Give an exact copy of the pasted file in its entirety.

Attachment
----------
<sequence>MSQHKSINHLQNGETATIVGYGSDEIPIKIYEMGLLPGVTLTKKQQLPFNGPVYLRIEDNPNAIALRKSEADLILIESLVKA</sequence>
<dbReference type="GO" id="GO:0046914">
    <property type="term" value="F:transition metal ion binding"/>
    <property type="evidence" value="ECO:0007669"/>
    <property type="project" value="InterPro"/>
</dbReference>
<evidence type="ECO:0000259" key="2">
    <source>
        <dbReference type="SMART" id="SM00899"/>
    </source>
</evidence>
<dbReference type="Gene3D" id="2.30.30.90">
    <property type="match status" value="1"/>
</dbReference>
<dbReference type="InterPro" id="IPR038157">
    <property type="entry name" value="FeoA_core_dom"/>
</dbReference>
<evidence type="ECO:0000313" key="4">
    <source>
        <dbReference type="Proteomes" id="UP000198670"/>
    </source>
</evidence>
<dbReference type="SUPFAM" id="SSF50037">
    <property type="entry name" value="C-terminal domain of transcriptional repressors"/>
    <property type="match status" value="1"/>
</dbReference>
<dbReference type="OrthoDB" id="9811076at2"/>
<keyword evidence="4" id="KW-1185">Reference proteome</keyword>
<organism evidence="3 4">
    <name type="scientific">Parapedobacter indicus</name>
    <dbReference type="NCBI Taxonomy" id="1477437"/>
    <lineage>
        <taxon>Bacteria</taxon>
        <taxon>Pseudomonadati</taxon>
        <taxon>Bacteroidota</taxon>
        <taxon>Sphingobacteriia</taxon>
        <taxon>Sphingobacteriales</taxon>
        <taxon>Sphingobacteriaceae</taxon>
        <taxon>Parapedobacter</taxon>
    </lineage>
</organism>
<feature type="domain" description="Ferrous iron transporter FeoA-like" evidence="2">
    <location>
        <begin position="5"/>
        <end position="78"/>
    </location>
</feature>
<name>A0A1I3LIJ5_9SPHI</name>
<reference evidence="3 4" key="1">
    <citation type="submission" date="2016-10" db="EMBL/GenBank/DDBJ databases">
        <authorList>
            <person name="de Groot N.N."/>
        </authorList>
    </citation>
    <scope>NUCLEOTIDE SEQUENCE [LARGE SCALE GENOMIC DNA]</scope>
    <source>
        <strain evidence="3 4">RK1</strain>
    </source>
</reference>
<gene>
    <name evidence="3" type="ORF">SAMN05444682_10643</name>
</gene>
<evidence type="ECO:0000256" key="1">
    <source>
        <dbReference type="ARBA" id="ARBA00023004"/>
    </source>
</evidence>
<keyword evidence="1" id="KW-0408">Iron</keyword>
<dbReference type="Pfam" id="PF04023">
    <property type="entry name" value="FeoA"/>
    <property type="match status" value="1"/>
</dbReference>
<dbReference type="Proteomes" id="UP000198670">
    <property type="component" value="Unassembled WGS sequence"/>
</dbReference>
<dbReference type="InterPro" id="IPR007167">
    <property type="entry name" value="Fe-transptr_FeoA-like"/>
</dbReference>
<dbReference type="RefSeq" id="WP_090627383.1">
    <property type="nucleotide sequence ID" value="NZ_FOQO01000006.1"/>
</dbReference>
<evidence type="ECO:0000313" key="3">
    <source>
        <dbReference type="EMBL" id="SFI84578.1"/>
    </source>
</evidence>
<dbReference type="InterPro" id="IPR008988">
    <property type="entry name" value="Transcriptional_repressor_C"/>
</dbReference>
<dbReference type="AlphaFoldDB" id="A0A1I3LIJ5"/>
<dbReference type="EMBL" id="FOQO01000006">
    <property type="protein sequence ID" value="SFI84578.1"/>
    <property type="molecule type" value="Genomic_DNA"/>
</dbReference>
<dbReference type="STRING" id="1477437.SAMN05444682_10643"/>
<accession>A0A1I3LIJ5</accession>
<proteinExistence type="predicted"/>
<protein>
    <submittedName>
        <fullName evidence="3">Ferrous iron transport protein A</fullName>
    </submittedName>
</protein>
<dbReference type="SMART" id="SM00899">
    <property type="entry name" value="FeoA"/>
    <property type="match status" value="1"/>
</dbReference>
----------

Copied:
<sequence>MSQHKSINHLQNGETATIVGYGSDEIPIKIYEMGLLPGVTLTKKQQLPFNGPVYLRIEDNPNAIALRKSEADLILIESLVKA</sequence>
<dbReference type="GO" id="GO:0046914">
    <property type="term" value="F:transition metal ion binding"/>
    <property type="evidence" value="ECO:0007669"/>
    <property type="project" value="InterPro"/>
</dbReference>
<evidence type="ECO:0000259" key="2">
    <source>
        <dbReference type="SMART" id="SM00899"/>
    </source>
</evidence>
<dbReference type="Gene3D" id="2.30.30.90">
    <property type="match status" value="1"/>
</dbReference>
<dbReference type="InterPro" id="IPR038157">
    <property type="entry name" value="FeoA_core_dom"/>
</dbReference>
<evidence type="ECO:0000313" key="4">
    <source>
        <dbReference type="Proteomes" id="UP000198670"/>
    </source>
</evidence>
<dbReference type="SUPFAM" id="SSF50037">
    <property type="entry name" value="C-terminal domain of transcriptional repressors"/>
    <property type="match status" value="1"/>
</dbReference>
<dbReference type="OrthoDB" id="9811076at2"/>
<keyword evidence="4" id="KW-1185">Reference proteome</keyword>
<organism evidence="3 4">
    <name type="scientific">Parapedobacter indicus</name>
    <dbReference type="NCBI Taxonomy" id="1477437"/>
    <lineage>
        <taxon>Bacteria</taxon>
        <taxon>Pseudomonadati</taxon>
        <taxon>Bacteroidota</taxon>
        <taxon>Sphingobacteriia</taxon>
        <taxon>Sphingobacteriales</taxon>
        <taxon>Sphingobacteriaceae</taxon>
        <taxon>Parapedobacter</taxon>
    </lineage>
</organism>
<feature type="domain" description="Ferrous iron transporter FeoA-like" evidence="2">
    <location>
        <begin position="5"/>
        <end position="78"/>
    </location>
</feature>
<name>A0A1I3LIJ5_9SPHI</name>
<reference evidence="3 4" key="1">
    <citation type="submission" date="2016-10" db="EMBL/GenBank/DDBJ databases">
        <authorList>
            <person name="de Groot N.N."/>
        </authorList>
    </citation>
    <scope>NUCLEOTIDE SEQUENCE [LARGE SCALE GENOMIC DNA]</scope>
    <source>
        <strain evidence="3 4">RK1</strain>
    </source>
</reference>
<gene>
    <name evidence="3" type="ORF">SAMN05444682_10643</name>
</gene>
<evidence type="ECO:0000256" key="1">
    <source>
        <dbReference type="ARBA" id="ARBA00023004"/>
    </source>
</evidence>
<keyword evidence="1" id="KW-0408">Iron</keyword>
<dbReference type="Pfam" id="PF04023">
    <property type="entry name" value="FeoA"/>
    <property type="match status" value="1"/>
</dbReference>
<dbReference type="Proteomes" id="UP000198670">
    <property type="component" value="Unassembled WGS sequence"/>
</dbReference>
<dbReference type="InterPro" id="IPR007167">
    <property type="entry name" value="Fe-transptr_FeoA-like"/>
</dbReference>
<dbReference type="RefSeq" id="WP_090627383.1">
    <property type="nucleotide sequence ID" value="NZ_FOQO01000006.1"/>
</dbReference>
<evidence type="ECO:0000313" key="3">
    <source>
        <dbReference type="EMBL" id="SFI84578.1"/>
    </source>
</evidence>
<dbReference type="InterPro" id="IPR008988">
    <property type="entry name" value="Transcriptional_repressor_C"/>
</dbReference>
<dbReference type="AlphaFoldDB" id="A0A1I3LIJ5"/>
<dbReference type="EMBL" id="FOQO01000006">
    <property type="protein sequence ID" value="SFI84578.1"/>
    <property type="molecule type" value="Genomic_DNA"/>
</dbReference>
<dbReference type="STRING" id="1477437.SAMN05444682_10643"/>
<accession>A0A1I3LIJ5</accession>
<proteinExistence type="predicted"/>
<protein>
    <submittedName>
        <fullName evidence="3">Ferrous iron transport protein A</fullName>
    </submittedName>
</protein>
<dbReference type="SMART" id="SM00899">
    <property type="entry name" value="FeoA"/>
    <property type="match status" value="1"/>
</dbReference>